By Debbie Beaver
As a women of color a question that I have been asked numerous times in my life is “Where are you from?” My response is I was born in Barrhead, Alberta and raised on a farm in Tiger Lily, Alberta. Next question is “Where is your family from; “your parents”? “My response is “my father was born in Campsie, Alberta and my mother was born in Maidstone, Saskatchewan.’ This is still not sufficient for some, so I explain that my Grandparents were both born in the US and came here as children when their parents left the southern US in 1912 or 1913 due to racial segregation. This answer seems to satisfy those curious minds, surprisingly many people are unaware that black families settled in Alberta a century ago.
The Black Settlers of Alberta and Saskatchewan Historical Society (BSAS) is a non-profit organization that was started by four women who are all descendants of the black settlers that came to Alberta and Saskatchewan from the United States between 1905-1911. These settlers migrated from the rural South via Oklahoma to escape racial oppression and Jim Crow laws.
We developed a research plan and applied for funding to begin an oral history project titled “In their Own Words”. The scope of our project is to collect oral histories from elderly descendants (80 +years of age) of the pioneering Black Settlers. The majority settled in one of five areas: Campsie, Junkins (now Wildwood), Keystone (now Breton), Pine Creek (now Amber Valley) in Alberta and Maidstone, Saskatchewan. Maidstone has been included in our research because all the settlements are connected in some way, be it shared farm work, working on the railroad, social events or marriage. Many also settled in Edmonton and Calgary.
Women have played a significant role in this rich Canadian history. In the rural areas many women worked the land beside their husbands; they looked after the livestock, planted gardens, canned, pickled, cooked, nursed and looked after their families. In the early years it was difficult for young black women to find employment and many worked as “domestics” or housekeepers for wealthy families. For example an aunt of mine first worked as a housekeeper on a farm, and then moved to Edmonton to work for a doctor who assisted her in securing a job as a cook at a hospital where she continued to work until her retirement in 1986.
Other stories include that of Hattie Robinson’s soul food Diner “Hattie’s Harlem Chicken Inn”. The diner was a mainstay for the black community in Edmonton when it opened downtown in 1944. The diner not only provided good southern home cooking; but was a place for prominent musicians such as Big Miller, Pearl Bailey, Tommy Banks, and athletes to meet. The diner was a frequent hangout for black musicians because of restrictions on where blacks could eat at that time.
Hattie was a humanitarian and never let anyone go hungry even if they could not pay. She employed several young black women and some men who could not find other work. In the early 1950s some of these women were able to attend college and some even attended university and became teachers but not without struggles of racism.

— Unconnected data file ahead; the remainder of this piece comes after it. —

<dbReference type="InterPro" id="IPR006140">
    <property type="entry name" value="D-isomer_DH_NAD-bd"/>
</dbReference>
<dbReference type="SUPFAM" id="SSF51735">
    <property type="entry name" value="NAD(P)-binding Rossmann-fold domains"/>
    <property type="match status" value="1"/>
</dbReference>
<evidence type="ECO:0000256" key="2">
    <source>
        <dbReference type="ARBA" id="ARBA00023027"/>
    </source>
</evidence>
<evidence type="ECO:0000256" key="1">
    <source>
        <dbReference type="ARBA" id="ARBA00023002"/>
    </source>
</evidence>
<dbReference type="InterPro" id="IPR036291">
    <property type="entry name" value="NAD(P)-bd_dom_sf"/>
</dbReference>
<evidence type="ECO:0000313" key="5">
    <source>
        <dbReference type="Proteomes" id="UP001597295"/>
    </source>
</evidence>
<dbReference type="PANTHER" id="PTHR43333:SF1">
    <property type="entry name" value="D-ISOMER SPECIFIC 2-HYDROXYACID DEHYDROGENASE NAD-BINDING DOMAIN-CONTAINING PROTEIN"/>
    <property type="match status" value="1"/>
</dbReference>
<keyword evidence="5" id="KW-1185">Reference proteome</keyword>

There was also Mrs. Amy Broadie who acted as a midwife/nurse (1908-late 1930) and delivered many babies in and around neighbouring districts. She travelled from house to house by horse and wagon a day or so prior to the expected date of delivery and would stay with the family a few days after the birth as well.
Although times have changed, the hard work and sacrifices of these early settlers continues to influence their descendants, and many are well educated and successful in many areas today. These stories need to continue to be told, preserved and passed down to the future generations as this is an important piece of Canadian history.
We have completed 40 interviews which are digitized and transcribed and housed at the Provincial Archives of Alberta. The project seems to have taken on a life of its own as we have been invited to speak at conferences and other events and we have had the opportunity to collaborate with various community groups including the Breton Museum on “Keystone Memories” which is on the CHIN virtual museum website. We are currently updating our website and working with the Royal Alberta Museum which will have an exhibit in the museum when it opens in Dec 2017.
Deborah Beaver is a fourth generation descendant of the Black Settlers the left the southern US in about 1909/1910 due to racial segregation. In 2006 a group of women all descendants of these black settlers formed a non-profit society: Black Settler of Alberta and Saskatchewan Historical Society. The purpose of our project was to collect oral histories from elderly descendants (80+year of age) of the pioneering Black Settlers that came to Alberta and Saskatchewan from the United States between 1905-1911. We developed a research plan and applied for funding to begin an oral history project titled “In their Own Words “. We have completed about 45 interviews which have been digitized and transcribed and will be placed in the Provincial archives.